174     Once you have built GXemul, running it should be rather straight-forward.
175     Running <tt><b>gxemul</b></tt> without arguments (or with the
176     <b><tt>-h</tt></b> or <b><tt>-H</tt></b> command line options) will
177     display a help message.
178    
179 dpavlin 2 <p>
180 dpavlin 6 To get some ideas about what is possible to run in the emulator, please
181     read the section about <a href="guestoses.html">installing "guest"
182     operating systems</a>. If you are interested in using the emulator to
183     develop code on your own, then you should also read the section about
184     <a href="experiments.html#hello">Hello World</a>.
185    
186     <p>
187 dpavlin 2 To exit the emulator, type CTRL-C to enter the
188 dpavlin 6 single-step debugger, and then type <tt><b>quit</b></tt>.
189 dpavlin 2
190 dpavlin 4 <p>
191     If you are starting an emulation by entering settings directly on the
192 dpavlin 6 command line, and you are not using the <tt><b>-x</b></tt> option, then all
193 dpavlin 4 terminal input and output will go to the main controlling terminal.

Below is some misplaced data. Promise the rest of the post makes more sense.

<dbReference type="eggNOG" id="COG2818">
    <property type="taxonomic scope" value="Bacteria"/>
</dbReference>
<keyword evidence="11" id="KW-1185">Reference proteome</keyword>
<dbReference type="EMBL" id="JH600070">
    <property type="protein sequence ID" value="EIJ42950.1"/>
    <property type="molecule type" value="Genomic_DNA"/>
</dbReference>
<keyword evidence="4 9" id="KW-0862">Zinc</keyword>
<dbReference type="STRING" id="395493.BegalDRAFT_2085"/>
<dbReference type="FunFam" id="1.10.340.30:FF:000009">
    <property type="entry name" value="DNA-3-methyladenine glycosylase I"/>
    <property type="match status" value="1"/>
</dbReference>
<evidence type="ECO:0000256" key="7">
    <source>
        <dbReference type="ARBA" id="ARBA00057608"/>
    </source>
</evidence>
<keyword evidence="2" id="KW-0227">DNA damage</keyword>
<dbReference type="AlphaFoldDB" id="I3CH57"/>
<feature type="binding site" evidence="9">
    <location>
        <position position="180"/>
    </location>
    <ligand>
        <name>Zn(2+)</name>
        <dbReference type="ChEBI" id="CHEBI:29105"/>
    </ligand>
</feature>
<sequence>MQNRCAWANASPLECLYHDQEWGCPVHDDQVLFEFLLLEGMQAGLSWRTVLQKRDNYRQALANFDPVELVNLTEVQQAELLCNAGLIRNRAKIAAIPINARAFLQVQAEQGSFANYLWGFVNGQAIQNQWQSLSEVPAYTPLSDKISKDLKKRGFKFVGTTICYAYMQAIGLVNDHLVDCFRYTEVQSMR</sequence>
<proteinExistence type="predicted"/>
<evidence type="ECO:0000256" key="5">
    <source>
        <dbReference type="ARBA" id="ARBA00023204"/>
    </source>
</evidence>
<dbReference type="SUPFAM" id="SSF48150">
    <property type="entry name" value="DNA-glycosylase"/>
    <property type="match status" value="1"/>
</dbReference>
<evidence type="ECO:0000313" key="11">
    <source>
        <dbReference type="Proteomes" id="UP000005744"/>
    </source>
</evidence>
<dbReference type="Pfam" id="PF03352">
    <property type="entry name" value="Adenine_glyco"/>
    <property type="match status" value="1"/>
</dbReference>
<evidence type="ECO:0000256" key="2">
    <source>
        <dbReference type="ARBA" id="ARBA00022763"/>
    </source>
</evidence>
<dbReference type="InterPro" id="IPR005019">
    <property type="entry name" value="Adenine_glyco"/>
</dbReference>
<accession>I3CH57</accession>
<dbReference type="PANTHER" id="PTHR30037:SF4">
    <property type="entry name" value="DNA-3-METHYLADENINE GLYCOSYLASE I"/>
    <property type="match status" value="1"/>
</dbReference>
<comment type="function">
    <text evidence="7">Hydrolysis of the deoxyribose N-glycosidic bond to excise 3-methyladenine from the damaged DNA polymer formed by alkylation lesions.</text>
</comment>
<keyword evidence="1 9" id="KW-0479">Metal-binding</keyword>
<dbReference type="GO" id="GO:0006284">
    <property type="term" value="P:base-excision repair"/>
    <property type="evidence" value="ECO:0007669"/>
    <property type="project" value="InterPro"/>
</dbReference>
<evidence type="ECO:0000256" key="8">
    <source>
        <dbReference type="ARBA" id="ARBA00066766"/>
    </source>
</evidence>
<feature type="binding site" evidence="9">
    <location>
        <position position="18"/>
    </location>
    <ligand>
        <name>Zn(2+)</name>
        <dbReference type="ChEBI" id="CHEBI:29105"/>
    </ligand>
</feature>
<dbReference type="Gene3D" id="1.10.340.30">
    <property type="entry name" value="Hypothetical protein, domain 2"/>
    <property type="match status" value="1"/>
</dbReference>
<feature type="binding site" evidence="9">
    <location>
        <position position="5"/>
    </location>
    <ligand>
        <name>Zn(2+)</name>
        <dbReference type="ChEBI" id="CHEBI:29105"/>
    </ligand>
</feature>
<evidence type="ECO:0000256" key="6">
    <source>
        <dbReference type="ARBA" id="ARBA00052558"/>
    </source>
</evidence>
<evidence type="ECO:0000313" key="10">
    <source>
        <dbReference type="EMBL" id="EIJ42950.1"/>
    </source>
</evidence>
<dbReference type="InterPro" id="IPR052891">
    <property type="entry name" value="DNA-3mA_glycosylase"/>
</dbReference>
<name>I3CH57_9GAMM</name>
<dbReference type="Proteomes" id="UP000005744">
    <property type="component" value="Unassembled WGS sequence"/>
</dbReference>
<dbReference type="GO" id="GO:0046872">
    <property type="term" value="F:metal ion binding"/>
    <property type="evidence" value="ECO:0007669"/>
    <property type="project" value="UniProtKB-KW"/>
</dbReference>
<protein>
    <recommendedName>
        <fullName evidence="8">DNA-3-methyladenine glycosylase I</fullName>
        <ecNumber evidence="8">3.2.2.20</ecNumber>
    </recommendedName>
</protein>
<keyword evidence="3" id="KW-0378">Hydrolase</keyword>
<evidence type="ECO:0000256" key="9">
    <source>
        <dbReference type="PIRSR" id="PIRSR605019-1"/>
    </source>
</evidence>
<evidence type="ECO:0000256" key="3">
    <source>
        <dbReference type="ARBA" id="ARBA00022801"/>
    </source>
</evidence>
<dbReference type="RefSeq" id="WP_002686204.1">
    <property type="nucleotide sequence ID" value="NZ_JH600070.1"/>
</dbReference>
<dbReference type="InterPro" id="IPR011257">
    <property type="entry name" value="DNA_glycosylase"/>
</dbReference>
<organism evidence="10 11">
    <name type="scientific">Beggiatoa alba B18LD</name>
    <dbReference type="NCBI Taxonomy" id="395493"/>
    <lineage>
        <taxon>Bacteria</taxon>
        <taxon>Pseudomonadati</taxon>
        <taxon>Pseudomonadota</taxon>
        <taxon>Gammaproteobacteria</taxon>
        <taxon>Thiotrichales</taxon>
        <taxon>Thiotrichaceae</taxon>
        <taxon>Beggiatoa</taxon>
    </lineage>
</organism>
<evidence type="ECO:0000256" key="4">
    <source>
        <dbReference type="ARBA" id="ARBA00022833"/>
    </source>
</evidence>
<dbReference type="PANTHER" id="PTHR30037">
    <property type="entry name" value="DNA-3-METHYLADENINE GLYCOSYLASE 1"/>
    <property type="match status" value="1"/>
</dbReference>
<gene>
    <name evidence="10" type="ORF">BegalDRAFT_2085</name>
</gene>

194     CTRL-C is used to break into the debugger, so in order to send CTRL-C to
195     the running (emulated) program, you may use CTRL-B.
196 dpavlin 6 (This should be a reasonable compromise to allow the emulator to be usable
197     even on systems without X Windows.)
198 dpavlin 2
199 dpavlin 4 <p>
200 dpavlin 6 There is no way to send an actual CTRL-B to the emulated program, when
201     typing in the main controlling terminal window. The solution is to either
202     use <a href="configfiles.html">configuration files</a>, or use
203     <tt><b>-x</b></tt>. Both these solutions cause new xterms to be opened for
204     each emulated serial port that is written to. CTRL-B and CTRL-C both have
205     their original meaning in those xterm windows.
206 dpavlin 2
207    
208    
209    
210 dpavlin 4
211 dpavlin 2 <p><br>
212     <a name="cpus"></a>